Even though I thought I used tiny drops of Roxanne's, here I see I could still be using LESS.  My tiny dots look a lot bigger now that they are revealed in their "smashed together" form.  Now you see them...
 ...now you, almost, don't (I see I need a little more soaking and gentle squeezing time...).
After I soaked and did a little gentle squeezing (and changed and re-filled the water a couple of times), I stretched out the pieces on a clean, old towel, rolled them up and did a little more gentle squeezing (not wringing!).  Now my pieces are laid out and ready to be pressed (not ironed!) with a hot, dry iron.
 I put a dry towel on my pressing surface, put the right side of the applique down into the nap of the towel, gently stretch out the wrinkles, then press until "dry."

When I turn over my piece, it is mostly dry (it will air dry the rest of the way), and the applique is slightly raised because it was away from the iron's cruel pressing weight.  This also helps to avoid that "shiny, ironed" look raised work can sometimes get.
Here you can almost see how the letters look a little 3-D...I LOVE that look (Weasley is bored with the whole ridiculous process...). 
Now the pieces are ready to be trimmed and made into my border.  See ya later!

In stitches,
Teresa  :o)

23 comments:

  1. This is really inspiring me to try applique (I prefer to embroider). I would love to see that full tutorial (hint hint)!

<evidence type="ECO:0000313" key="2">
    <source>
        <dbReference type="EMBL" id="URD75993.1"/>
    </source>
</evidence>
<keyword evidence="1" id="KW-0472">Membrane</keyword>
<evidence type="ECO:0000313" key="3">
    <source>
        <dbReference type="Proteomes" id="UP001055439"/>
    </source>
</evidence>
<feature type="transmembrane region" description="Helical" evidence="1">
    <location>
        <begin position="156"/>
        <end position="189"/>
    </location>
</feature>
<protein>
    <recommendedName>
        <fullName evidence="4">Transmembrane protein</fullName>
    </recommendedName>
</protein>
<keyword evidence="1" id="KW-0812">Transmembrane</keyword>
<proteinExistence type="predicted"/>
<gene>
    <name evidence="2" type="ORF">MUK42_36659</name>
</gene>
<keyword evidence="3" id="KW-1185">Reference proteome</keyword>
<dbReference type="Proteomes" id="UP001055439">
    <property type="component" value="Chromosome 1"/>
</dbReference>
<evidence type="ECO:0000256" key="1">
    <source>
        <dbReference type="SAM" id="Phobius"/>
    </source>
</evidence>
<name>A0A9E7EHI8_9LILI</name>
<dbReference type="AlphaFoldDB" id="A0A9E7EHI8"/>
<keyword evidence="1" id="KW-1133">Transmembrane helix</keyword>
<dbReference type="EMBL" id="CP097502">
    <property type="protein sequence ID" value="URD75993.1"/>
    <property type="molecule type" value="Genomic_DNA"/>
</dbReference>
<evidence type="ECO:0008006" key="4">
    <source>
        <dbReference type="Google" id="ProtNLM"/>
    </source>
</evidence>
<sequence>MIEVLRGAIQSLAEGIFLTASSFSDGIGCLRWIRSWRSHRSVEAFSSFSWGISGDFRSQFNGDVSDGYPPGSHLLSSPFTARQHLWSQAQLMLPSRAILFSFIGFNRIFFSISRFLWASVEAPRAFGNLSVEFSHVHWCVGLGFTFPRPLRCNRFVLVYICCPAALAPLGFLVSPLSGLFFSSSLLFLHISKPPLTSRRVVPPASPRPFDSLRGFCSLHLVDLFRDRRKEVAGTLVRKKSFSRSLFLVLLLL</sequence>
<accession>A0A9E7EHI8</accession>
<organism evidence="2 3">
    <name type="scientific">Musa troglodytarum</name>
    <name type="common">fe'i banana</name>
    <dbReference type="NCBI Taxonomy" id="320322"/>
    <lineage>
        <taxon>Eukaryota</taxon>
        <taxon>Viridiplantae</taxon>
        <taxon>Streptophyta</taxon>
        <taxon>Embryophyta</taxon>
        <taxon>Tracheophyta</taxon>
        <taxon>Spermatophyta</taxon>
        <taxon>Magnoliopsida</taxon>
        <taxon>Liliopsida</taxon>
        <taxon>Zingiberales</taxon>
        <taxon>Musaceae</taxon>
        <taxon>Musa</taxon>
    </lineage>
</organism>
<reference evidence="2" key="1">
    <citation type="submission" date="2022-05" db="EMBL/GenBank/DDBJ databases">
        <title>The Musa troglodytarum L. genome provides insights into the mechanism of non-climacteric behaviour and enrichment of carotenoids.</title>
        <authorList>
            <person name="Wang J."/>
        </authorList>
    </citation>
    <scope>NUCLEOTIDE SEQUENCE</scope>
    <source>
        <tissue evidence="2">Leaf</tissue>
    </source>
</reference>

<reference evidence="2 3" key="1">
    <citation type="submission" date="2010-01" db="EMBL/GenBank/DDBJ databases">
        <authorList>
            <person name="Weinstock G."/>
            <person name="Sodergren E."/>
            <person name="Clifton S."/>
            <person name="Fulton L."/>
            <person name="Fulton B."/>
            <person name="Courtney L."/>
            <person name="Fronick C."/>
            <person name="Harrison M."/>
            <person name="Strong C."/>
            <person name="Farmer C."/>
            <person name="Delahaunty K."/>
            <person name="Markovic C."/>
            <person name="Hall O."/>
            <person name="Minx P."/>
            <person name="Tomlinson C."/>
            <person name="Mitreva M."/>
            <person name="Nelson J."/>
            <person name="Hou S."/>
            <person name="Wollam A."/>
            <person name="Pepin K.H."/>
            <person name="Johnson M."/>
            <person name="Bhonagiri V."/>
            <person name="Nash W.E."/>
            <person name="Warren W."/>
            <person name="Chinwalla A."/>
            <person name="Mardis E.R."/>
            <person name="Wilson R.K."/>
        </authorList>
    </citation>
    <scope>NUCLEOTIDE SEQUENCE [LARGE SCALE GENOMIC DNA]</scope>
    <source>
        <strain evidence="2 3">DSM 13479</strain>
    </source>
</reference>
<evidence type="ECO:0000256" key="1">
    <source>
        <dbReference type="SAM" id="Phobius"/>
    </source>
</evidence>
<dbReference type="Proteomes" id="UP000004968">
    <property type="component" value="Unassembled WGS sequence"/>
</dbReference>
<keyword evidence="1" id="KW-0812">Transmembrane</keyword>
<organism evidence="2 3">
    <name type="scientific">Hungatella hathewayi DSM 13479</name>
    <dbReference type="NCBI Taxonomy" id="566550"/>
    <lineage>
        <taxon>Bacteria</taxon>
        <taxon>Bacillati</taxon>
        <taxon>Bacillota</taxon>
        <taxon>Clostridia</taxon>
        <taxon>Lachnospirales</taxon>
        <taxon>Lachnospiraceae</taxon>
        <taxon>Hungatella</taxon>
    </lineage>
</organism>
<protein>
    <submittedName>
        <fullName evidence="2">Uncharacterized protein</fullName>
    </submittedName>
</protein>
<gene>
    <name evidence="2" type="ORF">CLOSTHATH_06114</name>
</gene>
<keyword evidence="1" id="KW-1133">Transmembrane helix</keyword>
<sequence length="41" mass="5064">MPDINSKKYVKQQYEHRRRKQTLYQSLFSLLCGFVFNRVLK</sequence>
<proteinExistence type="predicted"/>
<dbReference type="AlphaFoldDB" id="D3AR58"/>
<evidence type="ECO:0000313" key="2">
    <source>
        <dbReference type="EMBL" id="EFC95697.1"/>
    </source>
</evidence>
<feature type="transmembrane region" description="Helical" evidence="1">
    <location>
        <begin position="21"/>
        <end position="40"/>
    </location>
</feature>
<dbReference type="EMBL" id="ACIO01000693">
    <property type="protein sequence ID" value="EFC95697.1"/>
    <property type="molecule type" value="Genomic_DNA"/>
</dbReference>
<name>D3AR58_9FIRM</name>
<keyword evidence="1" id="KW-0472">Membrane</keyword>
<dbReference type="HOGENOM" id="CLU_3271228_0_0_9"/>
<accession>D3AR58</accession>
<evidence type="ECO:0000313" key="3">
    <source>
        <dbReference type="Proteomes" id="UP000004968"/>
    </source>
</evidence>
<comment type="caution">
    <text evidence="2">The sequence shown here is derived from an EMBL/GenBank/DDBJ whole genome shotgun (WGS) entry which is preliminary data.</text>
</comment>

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  2. Wonderful post Teresa, very informative. The phrase makes the quilt. Thank goodness for "folk art" style, it is very forgiving when you are learning any process. Is it hard to stitch thru the glued edges on your appliqued pieces you have prepped?

    Have a good weekend.
    Cheri

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  3. Ok....so I've only done needle-turn applique (and not much of that, either).....so what are you doing with the glue stick? I get the Roxanne's dots holding the pieces on the background, but what does the glue stick do? Are you gluing the piece around a paper pattern or something, or just gluing the edge over on itself? What's the trick?

    I wouldn't be asking for this, except that your applique is WONDERFUL! And if I'm going to be doing more of it, I want it to turn out like yours! :o)

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  4. Great post. Love the photos of the bunnies. This is a very cute quilt.